What To Watch: 11/12/2020

November will be playing the role of September in this year’s Fall Network schedules — as most of its post-Pandemic dramas are rolling out this week, including the return of the current longest-running scripted drama. Our focus turns to the latest great HBO doc, an outdoor car park comedy fest led by a crusty stand-up vet first known as the sidekick on MTV’s first game show, and the latest episode of one of TV’s best standard sitcoms.

Transhood [HBO, 9p]
Sharon Liese’s latest documentary is a variation on Michael Apted’s time-tested 7 Up formila as it follows four transgender children and teens through five years of their lives in what promises to be an unflinching look at the idea of when and where does our idea of sexuality begin. It’s a topic that really should be less controversial than it is, but here we are.

Colin Quinn & Friends: A Parking Lot Comedy Show [HBO Max]
America’s surly but lovable uncle is back with a new comedy special with a COVID-era twist. Colin Quinn is the Everyman that Trump said had been ignored, but he isn’t the stereotype of the racist Staten Island white guy either. Maybe there is a healthy middle after all. And the fact he brings a host of his standup pals along doesn’t hurt.

Superstore [NBC, 8p]
With the floor supervisor position open, Jonah “throws his hat in the ring,” pitting him against Dina, the store’s self-appointed assistant manager. Glenn and Mateo, the store’s polar opposites, struggle to find the right balance. I know this is the “B” storyline, but given their past (that time Glenn covered for Mateo’s immigration status) and differences, I look forward to this storyline the most. I love an odd couple and (what I hope is) a happy ending.



  • Klunk, klunk. Even in the age of Pandemic that paired sound, the “neep neep” of our generation, grooves on. Second only to The Simpsons‘ 32 seasons as long-living scripted shows go, Law & Order: SVU opens its 22nd season tonight (or roughly 39% of star Mariska Hargitay’s life) on NBC as the premier standing headline-ripping show tackles the tension between the NYPD and New York’s residents.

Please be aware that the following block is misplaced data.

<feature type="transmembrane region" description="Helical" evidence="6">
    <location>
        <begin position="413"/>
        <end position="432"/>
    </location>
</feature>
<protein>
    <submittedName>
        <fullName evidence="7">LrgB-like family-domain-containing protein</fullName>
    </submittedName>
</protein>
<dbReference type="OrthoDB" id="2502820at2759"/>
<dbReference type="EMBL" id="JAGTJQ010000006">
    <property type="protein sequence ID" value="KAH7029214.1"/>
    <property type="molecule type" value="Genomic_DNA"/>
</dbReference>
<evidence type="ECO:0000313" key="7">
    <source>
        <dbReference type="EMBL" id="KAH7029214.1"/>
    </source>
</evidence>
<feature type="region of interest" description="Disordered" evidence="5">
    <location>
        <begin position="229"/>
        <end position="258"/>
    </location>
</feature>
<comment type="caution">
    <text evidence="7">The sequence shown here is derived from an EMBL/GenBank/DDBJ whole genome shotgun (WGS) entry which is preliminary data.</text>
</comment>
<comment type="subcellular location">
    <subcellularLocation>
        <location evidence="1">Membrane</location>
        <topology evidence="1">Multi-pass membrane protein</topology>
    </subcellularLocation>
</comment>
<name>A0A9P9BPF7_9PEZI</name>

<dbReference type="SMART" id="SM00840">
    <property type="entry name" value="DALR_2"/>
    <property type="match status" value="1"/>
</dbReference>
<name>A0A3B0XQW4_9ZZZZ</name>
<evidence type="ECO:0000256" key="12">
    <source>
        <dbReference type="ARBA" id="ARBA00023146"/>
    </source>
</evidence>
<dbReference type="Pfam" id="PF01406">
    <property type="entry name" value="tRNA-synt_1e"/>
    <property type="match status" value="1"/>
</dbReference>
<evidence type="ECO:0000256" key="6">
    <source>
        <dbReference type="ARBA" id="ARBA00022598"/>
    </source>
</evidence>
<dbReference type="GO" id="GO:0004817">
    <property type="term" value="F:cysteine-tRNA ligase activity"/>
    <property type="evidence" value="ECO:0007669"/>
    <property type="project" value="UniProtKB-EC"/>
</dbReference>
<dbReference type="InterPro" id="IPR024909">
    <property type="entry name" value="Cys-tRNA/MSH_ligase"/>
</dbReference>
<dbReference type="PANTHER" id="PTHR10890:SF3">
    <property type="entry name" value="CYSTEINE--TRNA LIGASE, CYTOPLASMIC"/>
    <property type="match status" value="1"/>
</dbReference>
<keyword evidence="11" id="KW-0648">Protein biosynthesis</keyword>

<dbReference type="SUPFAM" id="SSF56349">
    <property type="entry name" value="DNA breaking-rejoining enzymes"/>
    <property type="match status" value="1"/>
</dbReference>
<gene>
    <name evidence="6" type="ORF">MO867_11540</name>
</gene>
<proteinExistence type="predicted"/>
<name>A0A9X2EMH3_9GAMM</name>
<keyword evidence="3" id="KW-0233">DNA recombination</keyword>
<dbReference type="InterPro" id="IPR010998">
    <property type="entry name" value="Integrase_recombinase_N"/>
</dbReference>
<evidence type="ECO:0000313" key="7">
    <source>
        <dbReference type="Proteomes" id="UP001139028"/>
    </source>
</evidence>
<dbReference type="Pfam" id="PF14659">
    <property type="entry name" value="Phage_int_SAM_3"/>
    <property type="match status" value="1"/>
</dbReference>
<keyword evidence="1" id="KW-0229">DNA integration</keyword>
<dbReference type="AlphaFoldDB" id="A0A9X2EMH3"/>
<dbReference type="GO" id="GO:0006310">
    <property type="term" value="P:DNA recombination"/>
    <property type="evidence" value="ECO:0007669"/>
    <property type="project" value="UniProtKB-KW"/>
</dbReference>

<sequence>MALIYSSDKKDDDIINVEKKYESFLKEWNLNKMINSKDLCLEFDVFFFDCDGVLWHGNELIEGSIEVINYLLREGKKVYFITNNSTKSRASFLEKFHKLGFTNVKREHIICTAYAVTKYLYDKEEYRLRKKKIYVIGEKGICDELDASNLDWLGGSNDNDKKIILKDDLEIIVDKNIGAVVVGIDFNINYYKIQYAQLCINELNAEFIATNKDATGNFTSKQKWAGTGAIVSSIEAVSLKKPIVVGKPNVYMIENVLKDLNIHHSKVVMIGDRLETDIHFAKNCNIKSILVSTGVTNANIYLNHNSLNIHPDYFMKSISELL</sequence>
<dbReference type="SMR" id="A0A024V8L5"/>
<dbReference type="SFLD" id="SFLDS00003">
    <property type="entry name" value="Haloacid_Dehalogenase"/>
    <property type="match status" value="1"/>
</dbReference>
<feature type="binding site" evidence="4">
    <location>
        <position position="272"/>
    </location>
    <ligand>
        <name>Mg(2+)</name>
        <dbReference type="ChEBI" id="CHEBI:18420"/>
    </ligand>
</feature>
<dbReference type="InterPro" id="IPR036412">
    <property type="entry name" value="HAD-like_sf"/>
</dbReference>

• ABC takes its stand down in Shondaland as Ms. Rimes’ signature show, Grey’s Anatomy begins its 17th season with the doctors one month into being wayleighed by the COVID epidemic. The disease also takes center stage on the 4th season debut of its spinoff, Station 19.
  • In the category of our favorite actors and their questionable sitcom choices, CBS brings us Walton Goggins in the second season debut of The Unicorn, the tale of a kindly widower as he is pressured by his pals into the dating world and Thomas Middleditch in the second episode of B Positive, as a dying man whose kidney match is a quirky old flame.
  • If you want to know how to get, how to get to Sesame Street, it has become increasingly complicated over the years. After generations on PBS and a few years on HBO proper, this year the sunny, cloud-chasing-away days will take place on HBO Max, with the episodes dropping a year later on PBS Kids. So, if you’re counting, that one [ha-ha-ha-haaaah], two [ha-ha-ha-haaaah], three [ha=ha=ha=haaaaah], FOUR different virtual homes in the course of just a few years for the long-running muppets-and-mensches-teaching-numbers-and-words show. We need to get out more… oh, right, the Pandemic.
  • The most cleverly named reality show about a mid-level wrestling star and his wife, Miz & Mrs., returns on USA.
  • And we’ll close on one of the most awkward tonal shifts with HBO Max’s new gritty Israeli import mini-series about the tragedy of the 1973 Yom Kippur War, Valley of Tears.

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